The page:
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Dry Bias in Vaisala RS90 Radiosonde Humidity Profiles over Antarctica

Dry Bias in Vaisala RS90 Radiosonde Humidity Profiles over Antarctica Middle to upper tropospheric humidity plays a large role in determining terrestrial outgoing longwave radiation. Much work has gone into improving the accuracy of humidity measurements made by radiosondes. Some radiosonde humidity sensors experience a dry bias caused by solar heating. During the austral summers of 2002/03 and 2003/04 at Dome C, Antarctica, Vaisala RS90 radiosondes were launched in clear skies at solar zenith angles (SZAs) near 83°° and 62°°. As part of this field experiment, the Polar Atmospheric Emitted Radiance Interferometer (PAERI) measured downwelling spectral infrared radiance. The radiosonde humidity profiles are used in the simulation of the downwelling radiances. The radiosonde dry bias is then determined by scaling the humidity profile with a height-independent factor to obtain the best agreement between the measured and simulated radiances in microwindows between strong water vapor lines from 530 to 560 cm −−1 and near line centers from 1100 to 1300 cm −−1 . The dry biases, as relative errors in relative humidity, are 8%% ±± 5%% (microwindows; 1 σσ ) and 9%% ±± 3%% (line centers) for SZAs near 83°°; they are 20%% ±± 6%% and 24%% ±± 5%% for SZAs near 62°°. Assuming solar heating is minimal at SZAs near 83°°, the authors remove errors that are unrelated to solar heating and find the solar-radiation dry bias of 9 RS90 radiosondes at SZAs near 62°° to be 12%% ±± 6%% (microwindows) and 15%% ±± 5%% (line centers). Systematic errors in the correction are estimated to be 3%% and 2%% for microwindows and line centers, respectively. These corrections apply to atmospheric pressures between 650 and 200 mb. http://www.deepdyve.com/assets/images/DeepDyve-Logo-lg.png Journal of Atmospheric and Oceanic Technology American Meteorological Society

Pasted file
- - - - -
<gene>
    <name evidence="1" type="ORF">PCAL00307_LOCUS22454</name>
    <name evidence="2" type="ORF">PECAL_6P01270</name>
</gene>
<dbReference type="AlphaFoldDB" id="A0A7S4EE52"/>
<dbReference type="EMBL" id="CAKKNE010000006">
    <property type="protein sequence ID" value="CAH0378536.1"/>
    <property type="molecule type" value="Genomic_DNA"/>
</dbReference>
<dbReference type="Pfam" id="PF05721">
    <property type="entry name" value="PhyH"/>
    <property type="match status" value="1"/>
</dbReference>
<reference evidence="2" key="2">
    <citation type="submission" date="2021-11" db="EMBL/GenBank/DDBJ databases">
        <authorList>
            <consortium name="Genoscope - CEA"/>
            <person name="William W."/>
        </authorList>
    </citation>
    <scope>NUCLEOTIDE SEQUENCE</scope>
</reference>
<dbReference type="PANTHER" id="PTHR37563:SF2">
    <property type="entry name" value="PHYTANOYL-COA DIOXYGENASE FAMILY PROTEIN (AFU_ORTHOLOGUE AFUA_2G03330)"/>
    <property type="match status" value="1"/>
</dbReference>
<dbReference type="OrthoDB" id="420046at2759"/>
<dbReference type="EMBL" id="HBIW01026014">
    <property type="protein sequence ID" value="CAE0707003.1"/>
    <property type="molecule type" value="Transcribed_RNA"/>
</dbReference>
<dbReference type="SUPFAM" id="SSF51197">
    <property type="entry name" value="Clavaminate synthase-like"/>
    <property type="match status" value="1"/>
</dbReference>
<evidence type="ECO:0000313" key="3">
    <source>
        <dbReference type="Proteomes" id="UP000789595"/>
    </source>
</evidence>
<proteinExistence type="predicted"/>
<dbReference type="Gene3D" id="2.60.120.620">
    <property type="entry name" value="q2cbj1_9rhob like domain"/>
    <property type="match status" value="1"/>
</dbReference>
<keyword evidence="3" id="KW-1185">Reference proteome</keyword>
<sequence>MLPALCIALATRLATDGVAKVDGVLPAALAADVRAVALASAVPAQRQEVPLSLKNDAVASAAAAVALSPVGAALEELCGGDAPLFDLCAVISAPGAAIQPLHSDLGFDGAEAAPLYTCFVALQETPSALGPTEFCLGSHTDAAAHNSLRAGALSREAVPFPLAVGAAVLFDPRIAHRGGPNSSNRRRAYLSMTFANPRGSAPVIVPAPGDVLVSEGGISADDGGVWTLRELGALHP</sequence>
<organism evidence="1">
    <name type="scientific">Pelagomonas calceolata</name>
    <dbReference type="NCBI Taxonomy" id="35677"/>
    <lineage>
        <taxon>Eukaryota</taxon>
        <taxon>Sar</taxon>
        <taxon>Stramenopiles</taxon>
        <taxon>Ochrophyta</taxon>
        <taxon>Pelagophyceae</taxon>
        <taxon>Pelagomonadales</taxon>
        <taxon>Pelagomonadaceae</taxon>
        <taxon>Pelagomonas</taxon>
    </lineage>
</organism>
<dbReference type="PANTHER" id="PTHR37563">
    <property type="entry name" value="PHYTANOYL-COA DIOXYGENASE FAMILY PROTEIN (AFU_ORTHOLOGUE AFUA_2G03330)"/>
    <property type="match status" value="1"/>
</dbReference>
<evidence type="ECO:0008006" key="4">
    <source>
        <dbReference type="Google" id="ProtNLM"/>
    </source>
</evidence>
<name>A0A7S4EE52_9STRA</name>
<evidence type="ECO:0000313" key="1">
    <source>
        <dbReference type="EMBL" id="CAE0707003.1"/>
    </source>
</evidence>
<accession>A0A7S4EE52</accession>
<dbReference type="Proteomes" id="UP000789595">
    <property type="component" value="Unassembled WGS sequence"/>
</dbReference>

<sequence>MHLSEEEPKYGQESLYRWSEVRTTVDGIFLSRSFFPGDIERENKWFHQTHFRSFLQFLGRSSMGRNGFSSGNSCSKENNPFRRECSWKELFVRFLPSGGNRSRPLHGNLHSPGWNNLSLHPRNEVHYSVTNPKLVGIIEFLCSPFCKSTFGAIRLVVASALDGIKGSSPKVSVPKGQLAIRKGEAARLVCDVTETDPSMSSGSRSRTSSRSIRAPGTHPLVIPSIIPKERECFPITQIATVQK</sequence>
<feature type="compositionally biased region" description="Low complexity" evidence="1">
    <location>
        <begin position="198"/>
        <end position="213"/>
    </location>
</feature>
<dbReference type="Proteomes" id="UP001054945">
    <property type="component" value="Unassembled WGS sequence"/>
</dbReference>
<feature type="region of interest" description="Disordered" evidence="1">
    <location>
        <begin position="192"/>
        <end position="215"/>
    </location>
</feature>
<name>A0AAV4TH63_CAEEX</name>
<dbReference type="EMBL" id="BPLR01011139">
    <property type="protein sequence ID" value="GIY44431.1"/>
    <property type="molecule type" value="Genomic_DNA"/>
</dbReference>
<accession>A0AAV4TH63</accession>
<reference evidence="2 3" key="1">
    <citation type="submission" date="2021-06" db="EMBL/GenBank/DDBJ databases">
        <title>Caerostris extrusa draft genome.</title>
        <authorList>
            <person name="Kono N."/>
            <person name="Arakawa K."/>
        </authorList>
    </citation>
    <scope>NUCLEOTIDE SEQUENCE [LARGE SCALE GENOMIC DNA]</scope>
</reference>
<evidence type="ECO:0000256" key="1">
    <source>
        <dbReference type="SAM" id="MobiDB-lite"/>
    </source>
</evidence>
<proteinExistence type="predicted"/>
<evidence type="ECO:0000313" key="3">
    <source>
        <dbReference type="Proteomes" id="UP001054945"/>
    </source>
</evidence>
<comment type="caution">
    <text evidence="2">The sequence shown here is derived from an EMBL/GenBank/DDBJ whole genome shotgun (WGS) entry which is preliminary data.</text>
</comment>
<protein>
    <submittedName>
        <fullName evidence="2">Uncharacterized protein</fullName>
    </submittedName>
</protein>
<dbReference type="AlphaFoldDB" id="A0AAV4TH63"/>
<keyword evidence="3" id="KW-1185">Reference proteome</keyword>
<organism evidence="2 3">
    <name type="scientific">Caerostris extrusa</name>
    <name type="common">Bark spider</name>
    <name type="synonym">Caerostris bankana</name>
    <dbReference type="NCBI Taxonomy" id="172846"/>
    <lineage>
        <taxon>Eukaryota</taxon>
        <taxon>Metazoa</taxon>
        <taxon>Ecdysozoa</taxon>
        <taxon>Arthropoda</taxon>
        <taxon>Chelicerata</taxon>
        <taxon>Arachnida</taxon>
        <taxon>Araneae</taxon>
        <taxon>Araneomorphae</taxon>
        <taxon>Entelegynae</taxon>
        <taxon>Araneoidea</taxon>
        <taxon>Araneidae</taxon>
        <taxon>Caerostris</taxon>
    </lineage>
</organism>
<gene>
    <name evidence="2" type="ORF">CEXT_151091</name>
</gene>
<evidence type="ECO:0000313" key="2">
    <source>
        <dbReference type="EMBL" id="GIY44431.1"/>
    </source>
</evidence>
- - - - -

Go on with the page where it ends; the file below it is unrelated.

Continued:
Dry Bias in Vaisala RS90 Radiosonde Humidity Profiles over Antarctica

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References (34)

Publisher
American Meteorological Society
Copyright
Copyright © 2007 American Meteorological Society
ISSN
1520-0426
DOI
10.1175/2008JTECHA1009.1
Publisher site
See Article on Publisher Site

Abstract

Middle to upper tropospheric humidity plays a large role in determining terrestrial outgoing longwave radiation. Much work has gone into improving the accuracy of humidity measurements made by radiosondes. Some radiosonde humidity sensors experience a dry bias caused by solar heating. During the austral summers of 2002/03 and 2003/04 at Dome C, Antarctica, Vaisala RS90 radiosondes were launched in clear skies at solar zenith angles (SZAs) near 83°° and 62°°. As part of this field experiment, the Polar Atmospheric Emitted Radiance Interferometer (PAERI) measured downwelling spectral infrared radiance. The radiosonde humidity profiles are used in the simulation of the downwelling radiances. The radiosonde dry bias is then determined by scaling the humidity profile with a height-independent factor to obtain the best agreement between the measured and simulated radiances in microwindows between strong water vapor lines from 530 to 560 cm −−1 and near line centers from 1100 to 1300 cm −−1 . The dry biases, as relative errors in relative humidity, are 8%% ±± 5%% (microwindows; 1 σσ ) and 9%% ±± 3%% (line centers) for SZAs near 83°°; they are 20%% ±± 6%% and 24%% ±± 5%% for SZAs near 62°°. Assuming solar heating is minimal at SZAs near 83°°, the authors remove errors that are unrelated to solar heating and find the solar-radiation dry bias of 9 RS90 radiosondes at SZAs near 62°° to be 12%% ±± 6%% (microwindows) and 15%% ±± 5%% (line centers). Systematic errors in the correction are estimated to be 3%% and 2%% for microwindows and line centers, respectively. These corrections apply to atmospheric pressures between 650 and 200 mb.

Journal

Journal of Atmospheric and Oceanic TechnologyAmerican Meteorological Society

Published: Mar 28, 2007

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